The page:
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Virtual choir a tribute to frontline staff and a blessing for us all

Fr Martin Magill

Keeping the faith in a pandemic


Fr Martin Magill

Fr Martin Magill

Fr Martin Magill

Over the past few weeks of the pandemic restrictions, we have seen throughout the world an outburst of creativity, or certainly more expressions of such creativity in social media.

I've been particularly interested in the number of choirs who have been able to produce some amazing songs and hymns in virtual performances.

In some of the more recent developments, choirs from various churches at national and local level have shared very impressive - and, indeed, moving - examples of a sung prayer blessing, such as the recent, highly acclaimed UK Churches blessing.

Following on from the incredible response to the UK Blessing (which, at the time of writing, has had almost two-and-a-half million views on YouTube), a Dublin-based Church of Ireland ordinand, Philip McKinley, posted on Facebook about the possibility of doing something for Ireland, north and south.

He had a huge response to this post, indicating the interest in doing so.

A mutual friend then connected Philip and I over the last week or so and we have been meeting (virtually) each day to co-ordinate a sung blessing for this land.

We now have a dedicated website - https://theirishblessing.com - as well as a social media presence.

During the week, we put out a call to singers and musicians in churches across Ireland to join together to praise God by providing a "virtual" tribute/blessing for frontline workers in recognition of their dedicated service.

The invitation is extended to all churches on the island of Ireland to support this unique opportunity.

At a local level, participants are asked to choose a facility which provides an essential service and to dedicate their rendition of a special arrangement of the hymn Be Thou My Vision.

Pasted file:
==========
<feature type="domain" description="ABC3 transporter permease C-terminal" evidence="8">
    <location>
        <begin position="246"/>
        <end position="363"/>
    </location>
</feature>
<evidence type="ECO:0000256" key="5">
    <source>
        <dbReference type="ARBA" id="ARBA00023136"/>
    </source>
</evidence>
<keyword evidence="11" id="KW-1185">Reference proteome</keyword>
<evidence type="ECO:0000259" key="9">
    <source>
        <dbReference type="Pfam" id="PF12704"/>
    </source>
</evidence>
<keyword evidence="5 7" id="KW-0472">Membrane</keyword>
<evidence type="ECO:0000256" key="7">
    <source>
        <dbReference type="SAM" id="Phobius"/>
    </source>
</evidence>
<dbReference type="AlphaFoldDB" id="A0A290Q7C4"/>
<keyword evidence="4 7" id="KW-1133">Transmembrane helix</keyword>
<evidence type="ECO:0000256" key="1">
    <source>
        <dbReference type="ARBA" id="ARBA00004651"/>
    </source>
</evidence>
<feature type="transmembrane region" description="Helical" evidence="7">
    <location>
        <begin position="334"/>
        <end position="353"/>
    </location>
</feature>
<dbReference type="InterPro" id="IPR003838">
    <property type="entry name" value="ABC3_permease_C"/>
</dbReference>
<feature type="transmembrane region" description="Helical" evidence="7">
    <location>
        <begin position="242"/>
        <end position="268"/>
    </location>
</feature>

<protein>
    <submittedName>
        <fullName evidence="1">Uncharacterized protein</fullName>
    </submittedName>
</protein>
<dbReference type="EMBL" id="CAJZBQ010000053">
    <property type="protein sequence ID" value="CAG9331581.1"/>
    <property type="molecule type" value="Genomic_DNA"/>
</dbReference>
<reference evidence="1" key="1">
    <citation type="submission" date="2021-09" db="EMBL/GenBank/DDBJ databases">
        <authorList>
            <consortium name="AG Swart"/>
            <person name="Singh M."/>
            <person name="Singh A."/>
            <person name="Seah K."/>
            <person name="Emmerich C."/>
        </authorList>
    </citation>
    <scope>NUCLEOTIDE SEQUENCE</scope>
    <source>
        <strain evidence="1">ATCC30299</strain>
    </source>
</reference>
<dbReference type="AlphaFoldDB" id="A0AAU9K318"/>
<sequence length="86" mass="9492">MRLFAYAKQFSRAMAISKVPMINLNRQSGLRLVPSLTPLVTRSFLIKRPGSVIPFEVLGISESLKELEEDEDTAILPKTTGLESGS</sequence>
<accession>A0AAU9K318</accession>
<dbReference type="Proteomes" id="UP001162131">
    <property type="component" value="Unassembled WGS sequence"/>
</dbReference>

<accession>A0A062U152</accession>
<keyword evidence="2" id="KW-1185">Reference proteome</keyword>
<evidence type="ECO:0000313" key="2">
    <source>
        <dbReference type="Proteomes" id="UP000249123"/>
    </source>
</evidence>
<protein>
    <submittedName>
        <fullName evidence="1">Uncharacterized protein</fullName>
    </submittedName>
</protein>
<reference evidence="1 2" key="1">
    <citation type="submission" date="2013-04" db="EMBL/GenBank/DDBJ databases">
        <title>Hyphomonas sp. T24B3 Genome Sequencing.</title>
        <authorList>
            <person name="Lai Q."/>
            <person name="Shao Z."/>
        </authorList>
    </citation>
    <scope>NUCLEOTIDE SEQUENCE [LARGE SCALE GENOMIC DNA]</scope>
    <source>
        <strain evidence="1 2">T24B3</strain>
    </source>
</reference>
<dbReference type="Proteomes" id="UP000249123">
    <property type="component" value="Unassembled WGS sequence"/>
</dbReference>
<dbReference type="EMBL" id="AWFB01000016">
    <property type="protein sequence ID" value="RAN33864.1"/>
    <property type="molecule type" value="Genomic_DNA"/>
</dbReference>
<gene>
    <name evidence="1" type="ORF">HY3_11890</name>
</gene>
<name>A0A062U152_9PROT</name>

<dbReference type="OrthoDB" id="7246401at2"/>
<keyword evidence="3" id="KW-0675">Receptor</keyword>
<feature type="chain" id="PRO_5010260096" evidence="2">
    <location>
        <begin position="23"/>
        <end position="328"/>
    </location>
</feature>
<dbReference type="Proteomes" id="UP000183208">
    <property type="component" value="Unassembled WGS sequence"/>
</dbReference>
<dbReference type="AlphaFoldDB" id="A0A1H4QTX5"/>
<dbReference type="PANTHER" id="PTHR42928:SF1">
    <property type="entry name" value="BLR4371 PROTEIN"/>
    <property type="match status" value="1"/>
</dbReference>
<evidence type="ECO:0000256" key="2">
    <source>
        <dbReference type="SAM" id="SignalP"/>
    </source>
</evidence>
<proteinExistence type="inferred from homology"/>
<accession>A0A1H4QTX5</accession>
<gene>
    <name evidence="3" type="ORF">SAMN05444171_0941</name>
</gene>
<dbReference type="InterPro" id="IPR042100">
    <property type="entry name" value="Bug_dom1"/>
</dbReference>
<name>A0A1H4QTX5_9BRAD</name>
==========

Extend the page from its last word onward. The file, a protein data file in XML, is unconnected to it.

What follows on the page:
Today, on our website, the backing track, with the hymn arrangement as well as guidelines on recording and uploading, will be available for singers and musicians.

The team delivering the project recognise it is a tight turn-around (the deadline is Friday, May 22 at 12 noon) for those who want to be part of the island-wide video. The time-frame needs to be very tight in order to launch it on Pentecost Sunday, May 31.

As I reflect on the experience of online worship and prayer, I have been surprised by how many people have found it to be helpful and supportive.

As I was writing this article, I was listening to the UK Churches blessing.

In terms of my parish online ministry, in a recent survey (online, of course) parishioners commented especially on the importance of Compline (Night Prayer) at 9pm to help bring some form of peaceful and reassuring closure to another day.

With the increase in the numbers tuning into online worship on a Sunday and with the opportunity to watch when it suits, it is my hope that the virtual choir and musicians taking part will be a blessing, not only for those who are frontline workers, but also for the rest of us.

The references in the prayer to armour and sword are thought to be inspired by some of the imagery in St Paul's Letter to the Ephesians 6:16-17, such as "shield of faith", "helmet of salvation" and "the sword of the Spirit":

Be Thou my breastplate, my sword for the fight

Be Thou my armour and be Thou my might

Thou my soul shelter, and Thy my high tower

Raise Thou me heavenwards, oh power of my power.

Praying for protection and blessing is particularly apt during these times.

Fr Martin Magill is parish priest of St John's, Belfast

Some Scripture readings for the week ahead:

Monday: Ephesians 6:16-17

Tuesday: John 19:9

Wednesday: Psalm 148:13

Thursday: Psalm 98:1

Friday: John 16:22

Belfast Telegraph